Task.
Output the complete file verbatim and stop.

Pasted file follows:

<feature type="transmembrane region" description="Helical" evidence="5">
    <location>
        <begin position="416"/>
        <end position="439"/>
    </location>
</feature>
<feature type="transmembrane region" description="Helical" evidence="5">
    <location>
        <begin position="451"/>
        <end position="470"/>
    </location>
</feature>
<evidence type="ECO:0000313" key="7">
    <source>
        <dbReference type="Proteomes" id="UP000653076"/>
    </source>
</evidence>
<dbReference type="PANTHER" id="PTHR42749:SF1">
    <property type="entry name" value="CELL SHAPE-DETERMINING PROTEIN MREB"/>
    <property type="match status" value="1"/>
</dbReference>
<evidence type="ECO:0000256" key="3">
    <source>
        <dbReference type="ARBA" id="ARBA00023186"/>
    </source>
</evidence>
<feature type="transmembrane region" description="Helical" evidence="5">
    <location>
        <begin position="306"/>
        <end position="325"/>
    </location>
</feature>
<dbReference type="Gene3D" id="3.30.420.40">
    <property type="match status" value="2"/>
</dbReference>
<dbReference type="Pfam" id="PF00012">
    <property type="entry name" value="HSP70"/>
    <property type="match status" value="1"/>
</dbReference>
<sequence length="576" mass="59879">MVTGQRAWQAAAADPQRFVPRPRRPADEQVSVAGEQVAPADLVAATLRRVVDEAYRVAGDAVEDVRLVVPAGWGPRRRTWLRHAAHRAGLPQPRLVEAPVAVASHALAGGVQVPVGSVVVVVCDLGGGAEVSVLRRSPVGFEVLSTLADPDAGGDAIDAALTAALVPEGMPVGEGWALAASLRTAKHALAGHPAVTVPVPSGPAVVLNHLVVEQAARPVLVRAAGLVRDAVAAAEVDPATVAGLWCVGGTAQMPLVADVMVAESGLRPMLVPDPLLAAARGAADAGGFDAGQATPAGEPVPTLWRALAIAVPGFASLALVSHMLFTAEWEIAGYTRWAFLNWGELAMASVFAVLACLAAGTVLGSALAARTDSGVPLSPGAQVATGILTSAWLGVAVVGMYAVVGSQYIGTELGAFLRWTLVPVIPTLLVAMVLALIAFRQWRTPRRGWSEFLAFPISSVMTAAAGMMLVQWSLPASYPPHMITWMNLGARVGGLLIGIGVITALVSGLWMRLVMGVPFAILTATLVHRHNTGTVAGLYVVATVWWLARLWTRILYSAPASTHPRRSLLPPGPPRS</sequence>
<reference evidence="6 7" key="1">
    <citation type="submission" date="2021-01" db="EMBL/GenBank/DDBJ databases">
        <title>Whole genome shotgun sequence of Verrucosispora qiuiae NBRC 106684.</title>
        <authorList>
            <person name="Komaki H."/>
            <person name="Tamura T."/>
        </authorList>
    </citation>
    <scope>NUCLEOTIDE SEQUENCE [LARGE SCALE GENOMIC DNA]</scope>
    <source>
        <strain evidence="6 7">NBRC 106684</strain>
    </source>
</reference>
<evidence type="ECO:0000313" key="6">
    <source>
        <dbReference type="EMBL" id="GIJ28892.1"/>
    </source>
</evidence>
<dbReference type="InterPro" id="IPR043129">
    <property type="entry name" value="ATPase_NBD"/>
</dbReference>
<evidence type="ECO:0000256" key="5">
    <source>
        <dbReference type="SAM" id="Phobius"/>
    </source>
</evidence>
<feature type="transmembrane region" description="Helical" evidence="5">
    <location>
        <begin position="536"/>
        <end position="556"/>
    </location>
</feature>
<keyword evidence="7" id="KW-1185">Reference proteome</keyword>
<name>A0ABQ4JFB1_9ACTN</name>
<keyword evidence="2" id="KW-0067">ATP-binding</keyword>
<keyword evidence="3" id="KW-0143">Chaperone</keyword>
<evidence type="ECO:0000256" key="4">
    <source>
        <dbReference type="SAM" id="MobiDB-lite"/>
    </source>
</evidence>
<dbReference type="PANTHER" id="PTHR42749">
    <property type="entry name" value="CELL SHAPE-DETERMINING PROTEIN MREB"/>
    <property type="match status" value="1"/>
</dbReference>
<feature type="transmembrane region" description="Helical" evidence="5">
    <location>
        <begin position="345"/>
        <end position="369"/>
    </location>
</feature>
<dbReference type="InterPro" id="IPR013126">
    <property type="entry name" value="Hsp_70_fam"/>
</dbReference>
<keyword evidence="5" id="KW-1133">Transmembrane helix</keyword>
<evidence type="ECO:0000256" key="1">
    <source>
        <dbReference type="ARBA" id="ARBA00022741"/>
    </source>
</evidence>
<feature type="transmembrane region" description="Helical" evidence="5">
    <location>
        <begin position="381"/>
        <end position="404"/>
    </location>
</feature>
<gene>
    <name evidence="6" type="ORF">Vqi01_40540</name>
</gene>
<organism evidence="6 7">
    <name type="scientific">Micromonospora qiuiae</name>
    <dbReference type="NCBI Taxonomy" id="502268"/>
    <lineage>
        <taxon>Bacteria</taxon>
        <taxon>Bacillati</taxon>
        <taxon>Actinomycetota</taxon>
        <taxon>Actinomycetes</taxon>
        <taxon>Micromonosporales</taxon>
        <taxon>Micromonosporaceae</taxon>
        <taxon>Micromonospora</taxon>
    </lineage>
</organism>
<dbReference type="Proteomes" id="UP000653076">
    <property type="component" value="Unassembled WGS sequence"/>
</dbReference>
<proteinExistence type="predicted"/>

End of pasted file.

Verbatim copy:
<feature type="transmembrane region" description="Helical" evidence="5">
    <location>
        <begin position="416"/>
        <end position="439"/>
    </location>
</feature>
<feature type="transmembrane region" description="Helical" evidence="5">
    <location>
        <begin position="451"/>
        <end position="470"/>
    </location>
</feature>
<evidence type="ECO:0000313" key="7">
    <source>
        <dbReference type="Proteomes" id="UP000653076"/>
    </source>
</evidence>
<dbReference type="PANTHER" id="PTHR42749:SF1">
    <property type="entry name" value="CELL SHAPE-DETERMINING PROTEIN MREB"/>
    <property type="match status" value="1"/>
</dbReference>
<evidence type="ECO:0000256" key="3">
    <source>
        <dbReference type="ARBA" id="ARBA00023186"/>
    </source>
</evidence>
<feature type="transmembrane region" description="Helical" evidence="5">
    <location>
        <begin position="306"/>
        <end position="325"/>
    </location>
</feature>
<dbReference type="Gene3D" id="3.30.420.40">
    <property type="match status" value="2"/>
</dbReference>
<dbReference type="Pfam" id="PF00012">
    <property type="entry name" value="HSP70"/>
    <property type="match status" value="1"/>
</dbReference>
<sequence length="576" mass="59879">MVTGQRAWQAAAADPQRFVPRPRRPADEQVSVAGEQVAPADLVAATLRRVVDEAYRVAGDAVEDVRLVVPAGWGPRRRTWLRHAAHRAGLPQPRLVEAPVAVASHALAGGVQVPVGSVVVVVCDLGGGAEVSVLRRSPVGFEVLSTLADPDAGGDAIDAALTAALVPEGMPVGEGWALAASLRTAKHALAGHPAVTVPVPSGPAVVLNHLVVEQAARPVLVRAAGLVRDAVAAAEVDPATVAGLWCVGGTAQMPLVADVMVAESGLRPMLVPDPLLAAARGAADAGGFDAGQATPAGEPVPTLWRALAIAVPGFASLALVSHMLFTAEWEIAGYTRWAFLNWGELAMASVFAVLACLAAGTVLGSALAARTDSGVPLSPGAQVATGILTSAWLGVAVVGMYAVVGSQYIGTELGAFLRWTLVPVIPTLLVAMVLALIAFRQWRTPRRGWSEFLAFPISSVMTAAAGMMLVQWSLPASYPPHMITWMNLGARVGGLLIGIGVITALVSGLWMRLVMGVPFAILTATLVHRHNTGTVAGLYVVATVWWLARLWTRILYSAPASTHPRRSLLPPGPPRS</sequence>
<reference evidence="6 7" key="1">
    <citation type="submission" date="2021-01" db="EMBL/GenBank/DDBJ databases">
        <title>Whole genome shotgun sequence of Verrucosispora qiuiae NBRC 106684.</title>
        <authorList>
            <person name="Komaki H."/>
            <person name="Tamura T."/>
        </authorList>
    </citation>
    <scope>NUCLEOTIDE SEQUENCE [LARGE SCALE GENOMIC DNA]</scope>
    <source>
        <strain evidence="6 7">NBRC 106684</strain>
    </source>
</reference>
<evidence type="ECO:0000313" key="6">
    <source>
        <dbReference type="EMBL" id="GIJ28892.1"/>
    </source>
</evidence>
<dbReference type="InterPro" id="IPR043129">
    <property type="entry name" value="ATPase_NBD"/>
</dbReference>
<evidence type="ECO:0000256" key="5">
    <source>
        <dbReference type="SAM" id="Phobius"/>
    </source>
</evidence>
<feature type="transmembrane region" description="Helical" evidence="5">
    <location>
        <begin position="536"/>
        <end position="556"/>
    </location>
</feature>
<keyword evidence="7" id="KW-1185">Reference proteome</keyword>
<name>A0ABQ4JFB1_9ACTN</name>
<keyword evidence="2" id="KW-0067">ATP-binding</keyword>
<keyword evidence="3" id="KW-0143">Chaperone</keyword>
<evidence type="ECO:0000256" key="4">
    <source>
        <dbReference type="SAM" id="MobiDB-lite"/>
    </source>
</evidence>
<dbReference type="PANTHER" id="PTHR42749">
    <property type="entry name" value="CELL SHAPE-DETERMINING PROTEIN MREB"/>
    <property type="match status" value="1"/>
</dbReference>
<feature type="transmembrane region" description="Helical" evidence="5">
    <location>
        <begin position="345"/>
        <end position="369"/>
    </location>
</feature>
<dbReference type="InterPro" id="IPR013126">
    <property type="entry name" value="Hsp_70_fam"/>
</dbReference>
<keyword evidence="5" id="KW-1133">Transmembrane helix</keyword>
<evidence type="ECO:0000256" key="1">
    <source>
        <dbReference type="ARBA" id="ARBA00022741"/>
    </source>
</evidence>
<feature type="transmembrane region" description="Helical" evidence="5">
    <location>
        <begin position="381"/>
        <end position="404"/>
    </location>
</feature>
<gene>
    <name evidence="6" type="ORF">Vqi01_40540</name>
</gene>
<organism evidence="6 7">
    <name type="scientific">Micromonospora qiuiae</name>
    <dbReference type="NCBI Taxonomy" id="502268"/>
    <lineage>
        <taxon>Bacteria</taxon>
        <taxon>Bacillati</taxon>
        <taxon>Actinomycetota</taxon>
        <taxon>Actinomycetes</taxon>
        <taxon>Micromonosporales</taxon>
        <taxon>Micromonosporaceae</taxon>
        <taxon>Micromonospora</taxon>
    </lineage>
</organism>
<dbReference type="Proteomes" id="UP000653076">
    <property type="component" value="Unassembled WGS sequence"/>
</dbReference>
<proteinExistence type="predicted"/>